Iron *this*, Jane-Ray!

NOT my actual iron. If I had a cloth-covered cord, I could plug in this 4-setting GE Wolverine Hi-Speed Calrod, mist all my linens with a shaker bottle, roll them up, wait half a day till they're evenly damp . . . forget it.

NOT my actual iron. If I had a cloth-covered cord, I could plug in this 6-pound, dry-heat GE Wolverine Hi-Speed Calrod iron, mist all my linens with a shaker bottle, roll them up, wait half a day till they’re evenly damp . . . oh, forget it.

Well, Janeray, I can’t compete with the sheer amazing number of vintage tablecloths you’ve got. I started collecting them years later than you did, after all.

And I can’t compete with your brand-spankin’-new super-steamo iron, either.

But the ironing board?

Oh yeah. I got you beat on that one!

When I got married, I had a rickety 1980s ironing board and Bluesray had a super sturdy 1960s ironing board. We kept his and took mine to the thrift shop.


My poor 1960s aqua ironing board, relegated to the basement where the walls aren’t even painted!

His board was aqua!

Twenty-some years later, a couple of the welds on that ancient aqua board finally failed. I couldn’t bear to trash it, though, so it’s down in the basement now, patiently waiting to be repurposed as a display piece for shows.

And then I went out and found the ironing board of my vintage tablecloth dreams: the Reliable Longboard.

Sounds like a surfboard, right? It isn’t!

The washboard joke’s on me!


Turns out that Columbus Washboard Company is still in business!

Apparently they are the last American maker of washboards. Their tiny Ohio factory still builds them by hand, one at a time.

They also sell interesting stuff like British-made wool-fat soap. Wool-o-phile that I am, I’ve gotta try that.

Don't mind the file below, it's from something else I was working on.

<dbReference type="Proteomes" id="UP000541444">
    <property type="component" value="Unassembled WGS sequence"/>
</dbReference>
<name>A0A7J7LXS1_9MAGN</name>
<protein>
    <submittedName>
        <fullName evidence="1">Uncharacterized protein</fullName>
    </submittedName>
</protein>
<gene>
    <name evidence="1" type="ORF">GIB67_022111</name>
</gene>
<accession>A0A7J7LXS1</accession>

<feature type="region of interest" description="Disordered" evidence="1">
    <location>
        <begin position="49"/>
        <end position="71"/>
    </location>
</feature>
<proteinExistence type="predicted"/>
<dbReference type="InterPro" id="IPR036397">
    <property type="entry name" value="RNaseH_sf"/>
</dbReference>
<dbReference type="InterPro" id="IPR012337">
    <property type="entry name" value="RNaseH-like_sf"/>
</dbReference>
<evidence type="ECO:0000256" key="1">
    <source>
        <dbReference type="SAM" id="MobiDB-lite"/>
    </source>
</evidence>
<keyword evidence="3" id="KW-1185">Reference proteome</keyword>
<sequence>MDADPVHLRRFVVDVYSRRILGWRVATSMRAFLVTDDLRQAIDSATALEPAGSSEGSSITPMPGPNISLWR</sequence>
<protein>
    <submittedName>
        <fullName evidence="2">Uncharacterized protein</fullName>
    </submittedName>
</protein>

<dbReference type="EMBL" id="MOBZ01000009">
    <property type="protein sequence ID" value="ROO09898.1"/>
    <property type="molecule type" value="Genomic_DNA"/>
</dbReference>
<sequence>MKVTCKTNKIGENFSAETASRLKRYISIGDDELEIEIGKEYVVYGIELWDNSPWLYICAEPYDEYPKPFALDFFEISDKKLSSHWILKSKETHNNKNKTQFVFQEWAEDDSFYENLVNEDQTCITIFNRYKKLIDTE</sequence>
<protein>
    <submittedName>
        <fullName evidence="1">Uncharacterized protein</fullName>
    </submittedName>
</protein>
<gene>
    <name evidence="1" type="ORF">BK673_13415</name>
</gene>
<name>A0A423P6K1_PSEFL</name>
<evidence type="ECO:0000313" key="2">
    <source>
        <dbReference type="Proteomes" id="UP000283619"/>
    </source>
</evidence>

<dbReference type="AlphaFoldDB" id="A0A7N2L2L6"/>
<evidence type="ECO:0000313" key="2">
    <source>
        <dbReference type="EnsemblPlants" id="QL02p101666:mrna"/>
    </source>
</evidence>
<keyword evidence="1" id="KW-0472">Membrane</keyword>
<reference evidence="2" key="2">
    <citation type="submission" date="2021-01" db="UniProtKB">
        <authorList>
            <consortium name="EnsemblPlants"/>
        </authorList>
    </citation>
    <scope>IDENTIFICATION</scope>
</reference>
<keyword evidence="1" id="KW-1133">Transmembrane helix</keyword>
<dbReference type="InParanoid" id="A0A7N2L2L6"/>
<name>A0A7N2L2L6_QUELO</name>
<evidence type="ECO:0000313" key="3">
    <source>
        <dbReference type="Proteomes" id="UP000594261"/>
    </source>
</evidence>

Coolest thing about them? They ship galvanized washboards and laundry supplies to US servicemen and women who are overseas in places where modern laundry facilities are thin on the ground. And they don’t make any profit from it.

I’m still not packing up my WW2-era glass Home Aide to take on vacation.

But I’m delighted that they’re still making Maid-Rites and Crystal Cascades, and especially those world-traveling American Prides.

Weekend shopping trip treasures

I went on a day trip with some of my favorite people over the weekend. The destination was Historic Savage Mill in Maryland. It’s an interesting mix of small shops and businesses, a French bakery, restaurants, and an outdoor adventure course. How’s that for eclectic?

Here are some of my goodies. Most of them came from the antique mall on the lower level. (The presents I bought will have to stay secret!)


Don’t those cards of buttons look fun? It was hard to limit myself to just three. And I just threw a stack of old greeting cards in my recycling bin. Maybe I should pull them out again for re-purposing somehow.

The little baggie filled with sodium perborate came from the vintage clothing booth where I got the buttons and the needle threader.  It’s supposed to be used for whitening linens and laces. I thought I’d give it a try on some of my tablecloths with stubborn stains. Have you ever used it? Got any tips? Warnings? I’d love to hear your experiences!

I found the vintage scarves in an upscale clothing thrift store in another section of the Mill. The price was right–buy one accessory at $5 and get one free. The Vera scarf has some staining I’ll have to try to remove. I’ll start with a gentle soak. No sodium perborate!


I saved my favorite for last. Isn’t this tree top angel sweet?


I love her slightly stunned expression. Maybe I’m only projecting, but it looks like she’s thinking “Whoa! There are only 35 more days until Christmas!”

Month of makeovers, Day 14: It’s happy hour!

I usually bypass the stack of framed art at the thrift shop. Never found much in it. Not even any interesting frames.

Till yesterday!


This beauty was buried under a stack of framed prints, of the kind you find at the big-box stores. And it just screamed, “I’m vintage! And unhappy! Get me out of here!”

So I did. Paid the $3 ransom the price tag was asking, and brought it home. Read the rest of this entry »